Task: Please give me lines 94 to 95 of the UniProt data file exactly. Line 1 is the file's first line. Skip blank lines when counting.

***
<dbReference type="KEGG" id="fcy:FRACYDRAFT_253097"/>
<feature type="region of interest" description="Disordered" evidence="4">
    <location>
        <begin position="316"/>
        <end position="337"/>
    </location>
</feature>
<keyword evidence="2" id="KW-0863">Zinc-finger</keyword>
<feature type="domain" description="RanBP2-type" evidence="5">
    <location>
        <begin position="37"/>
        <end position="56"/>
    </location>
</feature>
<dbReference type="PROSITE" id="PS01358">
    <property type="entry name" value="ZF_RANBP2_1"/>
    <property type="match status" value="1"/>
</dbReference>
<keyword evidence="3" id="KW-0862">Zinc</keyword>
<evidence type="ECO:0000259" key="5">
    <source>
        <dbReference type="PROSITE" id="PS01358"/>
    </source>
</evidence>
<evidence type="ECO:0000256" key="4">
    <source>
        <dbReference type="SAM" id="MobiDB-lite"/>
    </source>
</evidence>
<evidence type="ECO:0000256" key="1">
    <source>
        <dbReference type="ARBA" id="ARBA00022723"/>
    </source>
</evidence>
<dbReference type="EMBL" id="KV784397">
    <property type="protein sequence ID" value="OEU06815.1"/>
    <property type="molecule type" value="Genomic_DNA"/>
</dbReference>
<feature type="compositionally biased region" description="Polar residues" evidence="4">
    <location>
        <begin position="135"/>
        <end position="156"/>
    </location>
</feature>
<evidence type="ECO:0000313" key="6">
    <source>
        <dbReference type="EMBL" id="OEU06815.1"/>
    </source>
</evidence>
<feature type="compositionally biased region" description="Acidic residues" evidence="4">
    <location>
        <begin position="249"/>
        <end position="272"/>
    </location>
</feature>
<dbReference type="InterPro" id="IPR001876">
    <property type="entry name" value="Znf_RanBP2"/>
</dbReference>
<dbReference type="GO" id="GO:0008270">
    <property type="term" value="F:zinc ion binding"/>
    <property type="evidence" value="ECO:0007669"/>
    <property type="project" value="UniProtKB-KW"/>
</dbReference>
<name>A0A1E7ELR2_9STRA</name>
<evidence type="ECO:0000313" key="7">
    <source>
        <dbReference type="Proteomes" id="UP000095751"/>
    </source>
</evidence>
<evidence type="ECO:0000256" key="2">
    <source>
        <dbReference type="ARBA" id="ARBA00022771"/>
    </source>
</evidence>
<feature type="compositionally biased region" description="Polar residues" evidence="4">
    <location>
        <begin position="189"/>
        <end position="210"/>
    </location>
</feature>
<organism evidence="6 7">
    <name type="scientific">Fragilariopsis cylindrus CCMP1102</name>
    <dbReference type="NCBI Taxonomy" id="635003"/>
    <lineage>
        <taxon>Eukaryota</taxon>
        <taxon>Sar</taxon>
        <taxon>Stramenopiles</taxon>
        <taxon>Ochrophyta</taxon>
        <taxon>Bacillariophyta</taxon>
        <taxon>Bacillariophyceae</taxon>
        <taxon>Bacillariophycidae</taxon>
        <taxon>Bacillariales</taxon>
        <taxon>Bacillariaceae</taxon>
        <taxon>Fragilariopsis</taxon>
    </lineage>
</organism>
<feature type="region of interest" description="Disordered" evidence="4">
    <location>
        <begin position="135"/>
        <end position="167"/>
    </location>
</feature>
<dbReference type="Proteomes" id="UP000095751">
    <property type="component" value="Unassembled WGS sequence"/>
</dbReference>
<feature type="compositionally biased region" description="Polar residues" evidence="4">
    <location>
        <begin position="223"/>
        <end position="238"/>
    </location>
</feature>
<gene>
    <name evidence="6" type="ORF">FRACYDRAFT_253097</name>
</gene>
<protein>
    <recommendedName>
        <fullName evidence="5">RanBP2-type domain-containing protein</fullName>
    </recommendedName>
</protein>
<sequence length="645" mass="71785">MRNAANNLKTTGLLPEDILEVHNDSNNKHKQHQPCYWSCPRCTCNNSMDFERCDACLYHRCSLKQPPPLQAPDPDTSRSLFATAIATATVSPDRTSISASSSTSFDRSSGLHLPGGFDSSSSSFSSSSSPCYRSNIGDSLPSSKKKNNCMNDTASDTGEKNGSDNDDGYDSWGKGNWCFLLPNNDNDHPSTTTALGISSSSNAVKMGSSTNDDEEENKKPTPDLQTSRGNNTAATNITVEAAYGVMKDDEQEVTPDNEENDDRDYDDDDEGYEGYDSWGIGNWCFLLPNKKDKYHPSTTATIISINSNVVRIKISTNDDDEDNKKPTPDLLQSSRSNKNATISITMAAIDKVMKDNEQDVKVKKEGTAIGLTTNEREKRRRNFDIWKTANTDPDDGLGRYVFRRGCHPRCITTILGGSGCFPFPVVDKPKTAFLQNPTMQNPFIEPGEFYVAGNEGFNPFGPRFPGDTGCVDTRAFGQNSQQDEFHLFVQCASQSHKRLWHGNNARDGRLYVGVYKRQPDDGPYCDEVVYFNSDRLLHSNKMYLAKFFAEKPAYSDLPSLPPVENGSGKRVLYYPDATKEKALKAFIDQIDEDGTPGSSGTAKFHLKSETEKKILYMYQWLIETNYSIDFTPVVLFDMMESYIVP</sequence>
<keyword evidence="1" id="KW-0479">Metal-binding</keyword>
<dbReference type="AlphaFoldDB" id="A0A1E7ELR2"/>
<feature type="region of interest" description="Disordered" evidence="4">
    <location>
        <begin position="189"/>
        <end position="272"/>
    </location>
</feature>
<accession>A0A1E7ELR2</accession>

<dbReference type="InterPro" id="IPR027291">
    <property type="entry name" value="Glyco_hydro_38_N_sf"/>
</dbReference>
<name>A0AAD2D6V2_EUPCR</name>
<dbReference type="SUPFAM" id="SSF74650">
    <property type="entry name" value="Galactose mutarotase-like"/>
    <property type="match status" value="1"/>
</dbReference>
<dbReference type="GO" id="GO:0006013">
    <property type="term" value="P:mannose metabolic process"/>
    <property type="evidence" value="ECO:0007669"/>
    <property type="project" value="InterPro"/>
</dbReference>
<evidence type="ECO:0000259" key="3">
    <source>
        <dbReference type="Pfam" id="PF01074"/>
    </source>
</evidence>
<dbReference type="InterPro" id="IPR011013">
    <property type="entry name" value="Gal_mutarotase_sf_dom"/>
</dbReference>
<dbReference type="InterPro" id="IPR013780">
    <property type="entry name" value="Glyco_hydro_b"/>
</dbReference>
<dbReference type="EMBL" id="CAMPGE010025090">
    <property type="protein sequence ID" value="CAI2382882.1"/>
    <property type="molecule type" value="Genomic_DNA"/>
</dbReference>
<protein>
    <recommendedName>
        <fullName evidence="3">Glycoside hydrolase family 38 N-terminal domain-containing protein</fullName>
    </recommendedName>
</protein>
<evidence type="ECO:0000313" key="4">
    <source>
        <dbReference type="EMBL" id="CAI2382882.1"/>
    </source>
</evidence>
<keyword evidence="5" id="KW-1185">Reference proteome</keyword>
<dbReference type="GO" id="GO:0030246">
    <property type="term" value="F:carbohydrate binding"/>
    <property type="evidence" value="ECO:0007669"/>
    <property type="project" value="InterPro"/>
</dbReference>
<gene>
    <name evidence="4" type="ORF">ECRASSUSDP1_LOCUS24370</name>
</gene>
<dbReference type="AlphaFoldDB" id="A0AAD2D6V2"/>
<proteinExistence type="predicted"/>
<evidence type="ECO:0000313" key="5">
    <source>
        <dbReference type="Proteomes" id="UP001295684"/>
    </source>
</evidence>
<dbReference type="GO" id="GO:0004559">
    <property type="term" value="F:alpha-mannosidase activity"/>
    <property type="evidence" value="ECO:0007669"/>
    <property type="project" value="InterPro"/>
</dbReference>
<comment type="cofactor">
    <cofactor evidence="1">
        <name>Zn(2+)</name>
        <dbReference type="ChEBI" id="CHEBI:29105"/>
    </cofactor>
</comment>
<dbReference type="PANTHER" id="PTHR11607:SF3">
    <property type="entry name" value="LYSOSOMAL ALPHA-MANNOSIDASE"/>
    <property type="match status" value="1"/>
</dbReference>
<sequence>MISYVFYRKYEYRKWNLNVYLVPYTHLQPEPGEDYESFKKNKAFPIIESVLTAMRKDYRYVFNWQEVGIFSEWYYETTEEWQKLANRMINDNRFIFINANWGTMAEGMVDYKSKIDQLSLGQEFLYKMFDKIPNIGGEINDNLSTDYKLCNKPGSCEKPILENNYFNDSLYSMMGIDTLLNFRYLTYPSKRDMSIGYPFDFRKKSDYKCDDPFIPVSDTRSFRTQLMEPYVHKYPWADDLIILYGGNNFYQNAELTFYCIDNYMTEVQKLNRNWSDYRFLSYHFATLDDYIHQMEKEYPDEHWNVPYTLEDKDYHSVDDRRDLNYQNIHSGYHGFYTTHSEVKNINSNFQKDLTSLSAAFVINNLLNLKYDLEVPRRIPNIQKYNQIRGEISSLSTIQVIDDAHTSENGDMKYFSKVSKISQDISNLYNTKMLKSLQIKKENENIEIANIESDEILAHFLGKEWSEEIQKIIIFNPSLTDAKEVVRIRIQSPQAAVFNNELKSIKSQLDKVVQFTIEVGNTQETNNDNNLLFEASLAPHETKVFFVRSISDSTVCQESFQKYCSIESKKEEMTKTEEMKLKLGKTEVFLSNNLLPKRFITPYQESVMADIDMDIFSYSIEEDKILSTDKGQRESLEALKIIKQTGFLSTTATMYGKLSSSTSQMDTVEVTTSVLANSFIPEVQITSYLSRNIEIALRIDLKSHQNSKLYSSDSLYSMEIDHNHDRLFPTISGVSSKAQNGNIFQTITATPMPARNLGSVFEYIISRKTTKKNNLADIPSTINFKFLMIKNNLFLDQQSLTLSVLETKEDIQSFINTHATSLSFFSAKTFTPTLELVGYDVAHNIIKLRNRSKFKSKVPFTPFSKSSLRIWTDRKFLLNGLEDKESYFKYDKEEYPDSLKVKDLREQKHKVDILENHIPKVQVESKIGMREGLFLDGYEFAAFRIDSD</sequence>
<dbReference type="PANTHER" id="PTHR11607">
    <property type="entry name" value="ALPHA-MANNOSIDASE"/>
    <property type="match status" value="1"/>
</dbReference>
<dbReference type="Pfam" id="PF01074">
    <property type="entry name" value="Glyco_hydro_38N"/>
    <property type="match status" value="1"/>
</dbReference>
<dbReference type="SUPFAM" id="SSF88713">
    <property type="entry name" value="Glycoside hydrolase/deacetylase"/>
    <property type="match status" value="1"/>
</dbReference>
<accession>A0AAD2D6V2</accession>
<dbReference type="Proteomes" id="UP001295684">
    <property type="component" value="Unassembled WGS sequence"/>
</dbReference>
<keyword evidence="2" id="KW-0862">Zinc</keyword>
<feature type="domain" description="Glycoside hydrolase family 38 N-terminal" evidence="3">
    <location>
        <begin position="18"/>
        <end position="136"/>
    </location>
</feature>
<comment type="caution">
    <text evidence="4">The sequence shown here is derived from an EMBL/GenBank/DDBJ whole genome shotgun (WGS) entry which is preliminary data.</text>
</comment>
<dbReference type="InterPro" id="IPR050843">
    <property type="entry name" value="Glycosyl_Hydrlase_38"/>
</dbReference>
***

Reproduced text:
        <taxon>Fragilariopsis</taxon>
    </lineage>